Current Issue #478

Review:
Elton John at Botanic Park

Elton John's Farewell Yellow Brick Road tour
Ben Gibson / Chugg Entertainment
Elton John’s Farewell Yellow Brick Road tour

Adelaide gets a dignified sign off from the rocket man as Elton John’s Farewell Yellow Brick Road makes its way around Australia.

Farewell tours are always dicey propositions. Either it turns out to be a false alarm and the artist is back 18 months later, or they risk drawing everyone’s attention to how age and health is taking its toll on a once great performer – or, in the recent case of KISS, both.

But this global sign-off lap by Elton John has an undeniable air of finality about it. He and his husband have a family now which can’t help but change priorities, but also it’s clear that this is not the sprightly performer of old. These days even Elton John’s motorised piano moves very slowly, like a mighty Roomba gently tidying the stage, and at the end of the show he literally steps into a perspex stairmaster to ascend for his final bow.

But dear god, as this 25 song set makes clear, the man has earned it.

Hell, he pulls out Benny And The Jets as his opener. In fact, most of the set consists of songs which lesser artists would save for the big closing number, each performed as though it was the last song they’d ever play.

The other indicator that this is indeed the last hurrah is his band, half of which are effectively Elton’s own Spiders From Mars. White-gloved drummer Nigel Olssen, livewire guitarist/bandleader Davey Johnstone and show-stealing percussionist Ray Cooper have been in the Elton John Band since the early 70s, and seeing them on stage now is a thrill in itself. It’s not often you see a 68 year old man rip out a screaming guitar solo on a gold lamé Les Paul.

And it’s a perfect soundtrack for a balmy Adelaide night in the park lands: after Benny we get All The Girls Love Alice and I Guess That’s Why They Call It The Blues, Tiny Dancer turns up early as does Rocket Man, there’s a mid-set bracket of ballads (Sorry Seems To Be The Hardest Word, Someone Saved My Life Tonight – with a full-on nightmarish psychedelic animation based around the Captain Fantastic and the Brown Dirt Cowboy artwork – and, naturally, Candle In The Wind) before the first costume change into Funeral For A Friend/Love Lies Bleeding and we start on the home stretch.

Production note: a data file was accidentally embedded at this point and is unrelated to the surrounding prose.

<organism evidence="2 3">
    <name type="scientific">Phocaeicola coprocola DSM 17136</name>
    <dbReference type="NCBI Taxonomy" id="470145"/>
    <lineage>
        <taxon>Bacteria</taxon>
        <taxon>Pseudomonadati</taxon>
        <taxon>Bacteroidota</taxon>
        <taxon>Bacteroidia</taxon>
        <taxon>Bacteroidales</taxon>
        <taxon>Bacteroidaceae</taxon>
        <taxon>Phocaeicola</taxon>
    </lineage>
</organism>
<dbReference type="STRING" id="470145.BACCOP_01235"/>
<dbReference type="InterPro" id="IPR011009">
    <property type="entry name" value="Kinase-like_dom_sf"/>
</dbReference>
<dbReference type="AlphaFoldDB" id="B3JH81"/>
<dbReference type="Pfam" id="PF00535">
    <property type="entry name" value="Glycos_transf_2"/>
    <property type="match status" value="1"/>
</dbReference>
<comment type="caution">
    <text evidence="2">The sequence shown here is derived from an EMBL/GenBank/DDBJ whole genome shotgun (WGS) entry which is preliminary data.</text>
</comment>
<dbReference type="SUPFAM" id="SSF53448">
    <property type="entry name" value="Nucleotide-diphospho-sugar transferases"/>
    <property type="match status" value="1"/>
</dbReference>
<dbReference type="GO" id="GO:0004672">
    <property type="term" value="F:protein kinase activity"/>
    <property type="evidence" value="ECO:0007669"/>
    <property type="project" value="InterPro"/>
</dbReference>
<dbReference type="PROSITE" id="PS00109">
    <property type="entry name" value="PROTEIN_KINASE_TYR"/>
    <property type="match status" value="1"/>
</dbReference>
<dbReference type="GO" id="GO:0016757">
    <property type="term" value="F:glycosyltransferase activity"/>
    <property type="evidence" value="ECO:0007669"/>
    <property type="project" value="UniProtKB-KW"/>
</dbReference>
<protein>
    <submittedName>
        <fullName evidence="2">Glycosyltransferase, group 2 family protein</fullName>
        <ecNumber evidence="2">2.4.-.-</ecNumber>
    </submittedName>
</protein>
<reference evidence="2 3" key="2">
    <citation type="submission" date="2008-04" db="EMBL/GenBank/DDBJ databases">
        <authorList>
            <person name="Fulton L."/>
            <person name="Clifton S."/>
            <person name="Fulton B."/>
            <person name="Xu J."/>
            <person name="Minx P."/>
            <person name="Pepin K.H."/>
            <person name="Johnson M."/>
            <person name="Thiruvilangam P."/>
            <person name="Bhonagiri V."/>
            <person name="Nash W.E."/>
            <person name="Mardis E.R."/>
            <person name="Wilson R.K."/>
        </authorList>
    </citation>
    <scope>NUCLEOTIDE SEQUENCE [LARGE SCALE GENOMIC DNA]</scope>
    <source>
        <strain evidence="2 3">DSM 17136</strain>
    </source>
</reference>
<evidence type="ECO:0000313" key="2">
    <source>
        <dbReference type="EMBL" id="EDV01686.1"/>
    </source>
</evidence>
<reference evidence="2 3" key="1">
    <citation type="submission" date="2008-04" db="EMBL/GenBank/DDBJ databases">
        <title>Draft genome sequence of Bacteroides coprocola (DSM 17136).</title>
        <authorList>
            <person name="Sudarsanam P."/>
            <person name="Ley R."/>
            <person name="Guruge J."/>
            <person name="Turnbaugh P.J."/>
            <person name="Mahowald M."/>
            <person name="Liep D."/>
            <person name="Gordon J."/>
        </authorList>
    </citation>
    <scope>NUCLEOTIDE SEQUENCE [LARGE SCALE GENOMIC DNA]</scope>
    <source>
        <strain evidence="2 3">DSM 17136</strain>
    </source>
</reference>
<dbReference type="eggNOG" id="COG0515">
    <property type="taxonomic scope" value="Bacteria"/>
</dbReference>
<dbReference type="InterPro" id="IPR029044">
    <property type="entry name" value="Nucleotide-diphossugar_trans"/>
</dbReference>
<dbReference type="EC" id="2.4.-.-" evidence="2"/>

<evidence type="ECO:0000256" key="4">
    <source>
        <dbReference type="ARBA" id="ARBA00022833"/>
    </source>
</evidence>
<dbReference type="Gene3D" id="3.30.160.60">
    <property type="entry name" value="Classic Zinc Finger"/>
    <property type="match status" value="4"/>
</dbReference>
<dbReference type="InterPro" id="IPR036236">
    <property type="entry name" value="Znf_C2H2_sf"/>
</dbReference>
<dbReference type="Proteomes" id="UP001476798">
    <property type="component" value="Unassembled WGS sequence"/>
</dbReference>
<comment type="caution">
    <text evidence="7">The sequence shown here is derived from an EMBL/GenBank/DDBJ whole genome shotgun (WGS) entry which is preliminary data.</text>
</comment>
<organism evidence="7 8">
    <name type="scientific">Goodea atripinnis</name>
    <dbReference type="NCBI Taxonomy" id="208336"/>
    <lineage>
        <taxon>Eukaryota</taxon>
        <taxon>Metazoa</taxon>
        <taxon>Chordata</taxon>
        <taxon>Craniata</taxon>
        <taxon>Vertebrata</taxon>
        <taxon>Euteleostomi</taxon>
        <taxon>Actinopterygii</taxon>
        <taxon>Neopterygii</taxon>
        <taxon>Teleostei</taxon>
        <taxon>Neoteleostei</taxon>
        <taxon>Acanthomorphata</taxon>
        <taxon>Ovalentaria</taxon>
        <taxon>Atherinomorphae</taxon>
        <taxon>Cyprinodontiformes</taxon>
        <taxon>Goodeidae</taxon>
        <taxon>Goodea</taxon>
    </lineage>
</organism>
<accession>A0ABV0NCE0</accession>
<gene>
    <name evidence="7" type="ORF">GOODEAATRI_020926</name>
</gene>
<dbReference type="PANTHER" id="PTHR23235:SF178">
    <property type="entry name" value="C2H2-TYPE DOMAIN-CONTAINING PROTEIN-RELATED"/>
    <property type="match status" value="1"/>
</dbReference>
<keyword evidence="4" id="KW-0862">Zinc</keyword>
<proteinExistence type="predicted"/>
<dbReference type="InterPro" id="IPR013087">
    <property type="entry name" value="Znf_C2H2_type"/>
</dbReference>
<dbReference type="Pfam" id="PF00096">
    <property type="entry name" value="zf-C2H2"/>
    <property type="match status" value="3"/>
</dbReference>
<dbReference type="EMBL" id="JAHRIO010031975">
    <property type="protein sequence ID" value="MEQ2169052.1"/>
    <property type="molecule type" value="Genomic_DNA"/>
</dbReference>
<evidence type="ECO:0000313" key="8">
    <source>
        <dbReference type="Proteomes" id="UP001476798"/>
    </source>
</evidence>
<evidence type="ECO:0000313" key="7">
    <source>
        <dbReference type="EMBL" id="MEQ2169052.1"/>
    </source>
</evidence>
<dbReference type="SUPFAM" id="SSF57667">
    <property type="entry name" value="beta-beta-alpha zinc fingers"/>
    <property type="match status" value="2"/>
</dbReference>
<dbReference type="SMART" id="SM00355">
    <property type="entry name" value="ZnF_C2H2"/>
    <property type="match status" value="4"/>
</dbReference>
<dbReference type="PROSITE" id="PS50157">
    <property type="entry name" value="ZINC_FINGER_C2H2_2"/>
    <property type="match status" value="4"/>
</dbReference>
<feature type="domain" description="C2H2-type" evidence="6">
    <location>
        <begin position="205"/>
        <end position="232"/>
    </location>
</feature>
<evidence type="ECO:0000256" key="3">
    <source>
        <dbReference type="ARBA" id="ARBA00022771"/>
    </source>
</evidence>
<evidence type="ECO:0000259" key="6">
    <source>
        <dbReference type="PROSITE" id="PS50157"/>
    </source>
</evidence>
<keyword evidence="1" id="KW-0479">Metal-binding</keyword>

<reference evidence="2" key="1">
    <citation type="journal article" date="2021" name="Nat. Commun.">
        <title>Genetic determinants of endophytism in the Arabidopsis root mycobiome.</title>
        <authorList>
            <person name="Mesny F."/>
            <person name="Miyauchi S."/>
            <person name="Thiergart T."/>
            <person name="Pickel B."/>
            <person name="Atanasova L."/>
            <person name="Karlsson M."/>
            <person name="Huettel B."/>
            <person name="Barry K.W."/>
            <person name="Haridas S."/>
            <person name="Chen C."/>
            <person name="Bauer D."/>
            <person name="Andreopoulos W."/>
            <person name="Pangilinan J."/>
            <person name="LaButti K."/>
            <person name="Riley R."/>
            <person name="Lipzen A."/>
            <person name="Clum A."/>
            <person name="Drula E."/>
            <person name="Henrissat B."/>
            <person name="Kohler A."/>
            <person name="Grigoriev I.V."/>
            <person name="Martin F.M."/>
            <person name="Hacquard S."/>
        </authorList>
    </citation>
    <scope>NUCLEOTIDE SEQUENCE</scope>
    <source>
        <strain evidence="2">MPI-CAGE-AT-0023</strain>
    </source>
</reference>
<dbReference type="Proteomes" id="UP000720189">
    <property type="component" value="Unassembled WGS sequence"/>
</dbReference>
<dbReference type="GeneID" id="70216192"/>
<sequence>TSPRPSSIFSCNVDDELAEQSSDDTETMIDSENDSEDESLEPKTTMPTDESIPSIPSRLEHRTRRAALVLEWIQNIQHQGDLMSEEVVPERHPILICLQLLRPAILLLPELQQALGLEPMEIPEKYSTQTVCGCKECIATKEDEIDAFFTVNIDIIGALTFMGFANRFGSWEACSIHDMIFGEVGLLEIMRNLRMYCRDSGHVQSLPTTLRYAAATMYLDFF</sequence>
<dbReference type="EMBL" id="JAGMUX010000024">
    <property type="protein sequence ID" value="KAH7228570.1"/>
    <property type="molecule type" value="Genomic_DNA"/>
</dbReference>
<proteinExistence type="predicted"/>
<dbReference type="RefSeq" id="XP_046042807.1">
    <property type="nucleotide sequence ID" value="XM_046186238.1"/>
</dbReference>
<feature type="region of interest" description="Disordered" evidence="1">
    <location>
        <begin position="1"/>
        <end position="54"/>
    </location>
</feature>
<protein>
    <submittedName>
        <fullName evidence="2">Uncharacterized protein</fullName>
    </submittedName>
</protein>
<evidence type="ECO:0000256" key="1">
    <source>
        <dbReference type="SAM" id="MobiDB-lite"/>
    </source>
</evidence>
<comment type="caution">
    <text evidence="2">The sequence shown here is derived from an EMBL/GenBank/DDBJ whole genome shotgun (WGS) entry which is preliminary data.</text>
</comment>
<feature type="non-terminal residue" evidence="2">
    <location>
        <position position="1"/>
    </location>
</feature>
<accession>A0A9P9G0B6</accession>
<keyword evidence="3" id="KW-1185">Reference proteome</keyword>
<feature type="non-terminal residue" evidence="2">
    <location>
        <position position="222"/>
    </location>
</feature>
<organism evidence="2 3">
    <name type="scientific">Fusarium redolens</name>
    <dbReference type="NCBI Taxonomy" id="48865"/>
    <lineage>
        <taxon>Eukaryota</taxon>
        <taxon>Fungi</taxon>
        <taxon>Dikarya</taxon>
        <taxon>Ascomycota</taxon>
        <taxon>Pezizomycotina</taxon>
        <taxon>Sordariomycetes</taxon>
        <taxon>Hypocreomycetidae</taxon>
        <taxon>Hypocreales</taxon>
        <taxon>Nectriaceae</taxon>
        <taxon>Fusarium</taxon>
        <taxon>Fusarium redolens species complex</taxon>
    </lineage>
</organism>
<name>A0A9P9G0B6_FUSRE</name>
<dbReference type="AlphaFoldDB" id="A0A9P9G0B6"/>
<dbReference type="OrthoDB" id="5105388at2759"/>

While the band is great, Elton is in solid form throughout this almost three hour performance. His honky tonk is still aggressive and his voice strong, and if he can’t quite hit those high notes anymore percussionist John Mahon is on hand to slot in. And although Elton’s pretty much stationery, the visuals and Cooper’s enthusiastic performance more than make up for it.

As retrospectives go, there’s a tacit admission that his earlier stuff is his most loved. There’s exactly one song representing the last 25 years of John’s output – 2001’s I Want Love – but when he starts into the undeniable bracket of The Bitch Is Back, I’m Still Standing, Crocodile Rock (with a fairly insipid singalong from the audience – c’mon, Adelaide, lift your game) and the closing Saturday Night’s Alright For Fighting, who’s going to notice, much less object?

There’s a mighty brief pause because curfews are curfews, and then the band are back for Your Song and, of course, Goodbye Yellow Brick Road. And then Elton’s in the stairmaster, waving farewell to Adelaide for the last time, going back to his plough.

Elton John performed at Botanic Park on Wednesday 4 December

4 – 5 December

Elton John Farewell Tour

Andrew P Street

Andrew P Street

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Andrew P Street is a freelance writer whose books include The Short And Excruciatingly Embarrassing Reign Of Captain Abbott (2015) and The Long And Winding Way To The Top (2017).

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